Kitimat Council, union begin mending the relationship

The future looks good for a better relationship between Unifor 2300 and the town council after a bitter strike.

February 13, 2015 is the day Unifor 2300 gave strike notice to the District of Kitimat.

It wasn’t long after that the strike when officially in to force after the two sides couldn’t come to an agreement on a final offer.

Certainly both sides were eager for a resolution but it took more than 100 days for the strike to get resolved, and not before it was clear the relationship between the employer and employees would be severely strained.

Among the promises which came out of the new Collective Agreement was a commitment for the council and the union to sit down at least once a year and discuss any potential issues needing resolved.

The idea was it would prevent any confusion over problems either the union or the District was experiencing which could cause friction leading in to any future bargaining.

After bargaining, arguments at council meetings and the work of a mediator a new deal was signed June 9.

Now it’s eight months later since employees went back to work, but it’s still fairly early to know precisely how the new relationship is going to be. The local Unifor Business Agent Martin McIlwrath says the first union-council meeting to take place since the strike occurred January 13 and was a good start, while noting relationships aren’t forged in a single day.

“I think enough time had passed and it was a good opportunity to get together and talk about what the future looks like,” said Martin McIlwrath.

While the union and the District of Kitimat administration have met on many occasions this meeting was the first between council and the union.

“That was basically the initial meeting. I think both sides were in agreement that we want to have a better relationship. That meeting was really the first kick off to that better relationship going forward.”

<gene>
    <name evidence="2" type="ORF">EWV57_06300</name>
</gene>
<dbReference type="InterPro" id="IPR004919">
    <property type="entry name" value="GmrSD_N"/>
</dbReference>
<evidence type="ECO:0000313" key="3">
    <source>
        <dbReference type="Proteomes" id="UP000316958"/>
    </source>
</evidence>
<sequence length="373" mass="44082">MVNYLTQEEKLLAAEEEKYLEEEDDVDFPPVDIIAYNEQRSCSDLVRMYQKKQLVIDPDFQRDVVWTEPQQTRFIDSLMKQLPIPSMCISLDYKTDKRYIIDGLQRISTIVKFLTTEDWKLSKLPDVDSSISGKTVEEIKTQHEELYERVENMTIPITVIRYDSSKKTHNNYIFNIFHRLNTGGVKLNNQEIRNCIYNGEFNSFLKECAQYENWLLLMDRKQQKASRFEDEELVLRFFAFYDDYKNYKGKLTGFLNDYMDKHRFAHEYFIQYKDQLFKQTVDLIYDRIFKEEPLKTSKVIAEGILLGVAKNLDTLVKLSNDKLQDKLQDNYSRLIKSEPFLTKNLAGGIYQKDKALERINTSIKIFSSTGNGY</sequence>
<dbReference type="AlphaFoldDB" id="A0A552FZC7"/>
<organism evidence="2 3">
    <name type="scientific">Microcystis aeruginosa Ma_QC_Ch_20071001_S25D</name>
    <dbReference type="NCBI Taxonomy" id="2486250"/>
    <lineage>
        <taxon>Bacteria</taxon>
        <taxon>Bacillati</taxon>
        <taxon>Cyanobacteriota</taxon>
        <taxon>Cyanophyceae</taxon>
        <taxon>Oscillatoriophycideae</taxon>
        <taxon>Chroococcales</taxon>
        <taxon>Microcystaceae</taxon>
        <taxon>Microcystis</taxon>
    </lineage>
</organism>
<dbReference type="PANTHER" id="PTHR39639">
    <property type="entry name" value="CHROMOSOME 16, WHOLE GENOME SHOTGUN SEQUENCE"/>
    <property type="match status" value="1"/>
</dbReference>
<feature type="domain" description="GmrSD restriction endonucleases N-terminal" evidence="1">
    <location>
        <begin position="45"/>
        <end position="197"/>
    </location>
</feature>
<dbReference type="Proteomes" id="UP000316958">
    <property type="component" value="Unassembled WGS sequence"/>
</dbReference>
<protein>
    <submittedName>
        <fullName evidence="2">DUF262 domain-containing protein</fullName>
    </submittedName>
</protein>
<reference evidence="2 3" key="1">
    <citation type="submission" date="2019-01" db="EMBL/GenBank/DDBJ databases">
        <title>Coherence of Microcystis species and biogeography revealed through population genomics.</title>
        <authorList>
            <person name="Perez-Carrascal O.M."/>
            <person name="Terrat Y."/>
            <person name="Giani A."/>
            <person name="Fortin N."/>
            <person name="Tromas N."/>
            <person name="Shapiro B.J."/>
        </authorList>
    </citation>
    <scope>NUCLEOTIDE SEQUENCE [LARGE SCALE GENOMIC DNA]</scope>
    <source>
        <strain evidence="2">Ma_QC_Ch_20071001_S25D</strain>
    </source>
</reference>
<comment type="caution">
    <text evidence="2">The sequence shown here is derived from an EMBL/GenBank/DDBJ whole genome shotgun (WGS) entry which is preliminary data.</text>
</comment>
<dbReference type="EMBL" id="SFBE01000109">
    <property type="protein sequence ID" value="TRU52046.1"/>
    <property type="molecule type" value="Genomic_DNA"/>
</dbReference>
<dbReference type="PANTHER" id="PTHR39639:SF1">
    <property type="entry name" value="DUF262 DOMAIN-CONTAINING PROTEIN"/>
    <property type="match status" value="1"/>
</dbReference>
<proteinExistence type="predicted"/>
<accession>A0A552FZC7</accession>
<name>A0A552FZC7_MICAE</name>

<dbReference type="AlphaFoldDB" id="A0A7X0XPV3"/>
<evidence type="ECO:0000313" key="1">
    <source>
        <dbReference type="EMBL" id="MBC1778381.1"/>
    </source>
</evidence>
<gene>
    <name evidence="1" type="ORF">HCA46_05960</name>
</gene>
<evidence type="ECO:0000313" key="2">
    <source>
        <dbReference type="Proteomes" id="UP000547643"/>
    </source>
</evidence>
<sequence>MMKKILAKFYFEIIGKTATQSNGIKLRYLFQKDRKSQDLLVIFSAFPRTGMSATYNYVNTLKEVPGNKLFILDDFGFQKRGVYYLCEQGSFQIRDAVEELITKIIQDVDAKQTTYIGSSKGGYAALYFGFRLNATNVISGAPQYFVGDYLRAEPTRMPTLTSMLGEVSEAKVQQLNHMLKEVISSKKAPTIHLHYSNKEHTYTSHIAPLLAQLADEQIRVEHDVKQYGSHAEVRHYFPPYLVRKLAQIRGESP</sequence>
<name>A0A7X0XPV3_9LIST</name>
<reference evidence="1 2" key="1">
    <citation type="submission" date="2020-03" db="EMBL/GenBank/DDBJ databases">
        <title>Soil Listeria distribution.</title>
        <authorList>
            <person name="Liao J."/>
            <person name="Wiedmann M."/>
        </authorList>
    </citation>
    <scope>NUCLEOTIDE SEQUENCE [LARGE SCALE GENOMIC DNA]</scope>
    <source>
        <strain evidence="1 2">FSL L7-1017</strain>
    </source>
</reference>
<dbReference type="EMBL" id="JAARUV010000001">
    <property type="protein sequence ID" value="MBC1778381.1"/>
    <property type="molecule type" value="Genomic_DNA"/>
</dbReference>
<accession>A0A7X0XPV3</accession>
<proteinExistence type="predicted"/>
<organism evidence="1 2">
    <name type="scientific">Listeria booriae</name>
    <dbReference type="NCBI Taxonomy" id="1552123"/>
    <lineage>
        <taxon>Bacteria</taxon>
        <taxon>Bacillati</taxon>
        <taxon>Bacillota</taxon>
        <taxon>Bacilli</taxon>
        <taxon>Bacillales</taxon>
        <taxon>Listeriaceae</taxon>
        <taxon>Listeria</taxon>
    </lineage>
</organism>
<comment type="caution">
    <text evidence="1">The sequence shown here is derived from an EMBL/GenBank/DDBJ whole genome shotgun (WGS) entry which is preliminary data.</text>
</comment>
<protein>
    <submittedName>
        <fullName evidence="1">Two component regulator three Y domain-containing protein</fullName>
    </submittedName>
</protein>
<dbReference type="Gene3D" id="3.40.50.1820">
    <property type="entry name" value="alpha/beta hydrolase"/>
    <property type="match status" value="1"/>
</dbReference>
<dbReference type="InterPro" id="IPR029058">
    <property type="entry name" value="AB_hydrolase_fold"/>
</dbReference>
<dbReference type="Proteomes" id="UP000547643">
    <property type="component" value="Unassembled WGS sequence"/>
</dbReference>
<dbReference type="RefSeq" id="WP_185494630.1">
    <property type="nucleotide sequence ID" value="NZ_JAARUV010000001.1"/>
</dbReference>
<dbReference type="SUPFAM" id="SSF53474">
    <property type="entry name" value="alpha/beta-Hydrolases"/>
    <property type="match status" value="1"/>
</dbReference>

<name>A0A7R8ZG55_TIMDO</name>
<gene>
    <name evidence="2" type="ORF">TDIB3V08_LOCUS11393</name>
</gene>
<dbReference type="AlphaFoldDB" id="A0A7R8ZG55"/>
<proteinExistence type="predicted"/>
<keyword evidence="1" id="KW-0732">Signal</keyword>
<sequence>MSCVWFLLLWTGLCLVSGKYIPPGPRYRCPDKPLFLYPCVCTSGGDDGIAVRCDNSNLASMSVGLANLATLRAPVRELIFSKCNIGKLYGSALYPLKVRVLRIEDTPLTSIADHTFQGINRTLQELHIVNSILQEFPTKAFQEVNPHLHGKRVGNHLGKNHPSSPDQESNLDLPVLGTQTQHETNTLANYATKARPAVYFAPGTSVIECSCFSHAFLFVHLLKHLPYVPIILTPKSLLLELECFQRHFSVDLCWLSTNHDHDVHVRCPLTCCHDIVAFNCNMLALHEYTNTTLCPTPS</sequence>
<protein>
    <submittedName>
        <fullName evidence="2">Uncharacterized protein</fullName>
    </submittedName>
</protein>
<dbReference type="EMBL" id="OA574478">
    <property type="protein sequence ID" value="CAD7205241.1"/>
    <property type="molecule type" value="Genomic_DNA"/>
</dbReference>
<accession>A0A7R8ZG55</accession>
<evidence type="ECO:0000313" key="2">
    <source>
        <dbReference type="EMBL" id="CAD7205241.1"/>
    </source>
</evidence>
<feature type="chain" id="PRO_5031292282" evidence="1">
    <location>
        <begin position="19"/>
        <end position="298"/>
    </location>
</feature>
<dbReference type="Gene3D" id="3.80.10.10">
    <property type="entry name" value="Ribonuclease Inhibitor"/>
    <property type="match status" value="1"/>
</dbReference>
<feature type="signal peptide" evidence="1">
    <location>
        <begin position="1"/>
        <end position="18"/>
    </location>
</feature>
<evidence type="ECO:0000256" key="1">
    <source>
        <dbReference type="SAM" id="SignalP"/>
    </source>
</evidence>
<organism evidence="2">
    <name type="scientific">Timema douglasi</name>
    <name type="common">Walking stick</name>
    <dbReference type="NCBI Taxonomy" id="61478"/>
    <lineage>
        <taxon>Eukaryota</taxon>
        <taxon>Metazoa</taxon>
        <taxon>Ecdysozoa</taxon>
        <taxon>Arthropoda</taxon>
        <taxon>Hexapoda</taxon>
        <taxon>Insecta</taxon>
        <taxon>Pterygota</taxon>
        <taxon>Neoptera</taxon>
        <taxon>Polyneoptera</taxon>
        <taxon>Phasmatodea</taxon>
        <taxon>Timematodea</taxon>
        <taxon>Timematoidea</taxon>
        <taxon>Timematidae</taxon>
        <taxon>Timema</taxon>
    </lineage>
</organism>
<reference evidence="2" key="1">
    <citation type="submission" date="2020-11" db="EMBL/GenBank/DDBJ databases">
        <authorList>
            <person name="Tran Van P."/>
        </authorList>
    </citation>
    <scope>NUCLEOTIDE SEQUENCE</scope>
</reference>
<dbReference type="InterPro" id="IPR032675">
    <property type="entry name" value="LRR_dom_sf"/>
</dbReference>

Mayor Phil Germuth spoke highly of the meeting saying the discussions all went really well.

Councillors also spoke to the positive aspect of the meeting at the January 18 council meeting where Councillor Mary Murphy and Acting Mayor Rob Goffinet both referred to it in their council reports.

“That was a very productive meeting,” said Murphy.

Goffinet added to that saying, “The meeting last week with Unifor 2300…was forward thinking, absolutely pleasant, it was productive and it bodes well for the coming years of our relationship.”

McIlwrath said there’s been learning curves as everyone settles in to a new Collective Agreement and time is needed as everyone figures out their new or refined roles.

“As a union we’ve been actively working with administration on how the new collective agreement is going to roll out,” he said.

 

Just Posted

Kitimat resident is Conservative choice for fall election

Claire Rattée is a former Kitimat councillor

B.C. BUDGET: Surplus $374 million after bailouts of BC Hydro, ICBC

Growth projected stronger in 2020, Finance Minister Carole James says

Province announces $100-million grant funding for Northwest communities

The Northern Capital and Planning Grant will go to four regional districts and 22 municipalities

LNG Canada sponsors driver’s license training in Terrace, Kitimat

The $80,000 contribution is part of the company’s commitment to hire locally

Prince Rupert Gas Transmission project searches for partners

TransCanada is renewing permits for its natural gas pipeline project to North Coast.

‘Riya was a dreamer’: Mother of slain 11-year-old Ontario girl heartbroken

Her father, Roopesh Rajkumar, 41, was arrested some 130 kilometres away

Do you live with your partner? More and more Canadians don’t

Statistics Canada shows fewer couples live together than did a decade ago

B.C. child killer denied mandatory outings from psychiatric hospital

The B.C. Review Board decision kept things status quo for Allan Schoenborn

Searchers return to avalanche-prone peak in Vancouver to look for snowshoer

North Shore Rescue, Canadian Avalanche Rescue Dog teams and personnel will be on Mt. Seymour

Market volatility, mortgages loom over upcoming earnings of Canada’s big banks

Central bank interest hikes have padded the banks’ net interest margins

Hearings into SNC-Lavalin affair start today, but not with Wilson-Raybould

She has repeatedly cited solicitor-client privilege to refuse all comment

VIDEO: 8 things you need to know about the 2019 B.C. budget

Surplus of $247 million with spending on children, affordability and infrastructure

B.C. pot giant Tilray to acquire hemp food company Manitoba Harvest for up to $419 million

Tilray will pay $150 million in cash and $127.5 million in stock.

Tears, flowers at impromptu memorial for Syrian children killed in Halifax fire

The family had only lived in the Quartz Drive home for a few months

Most Read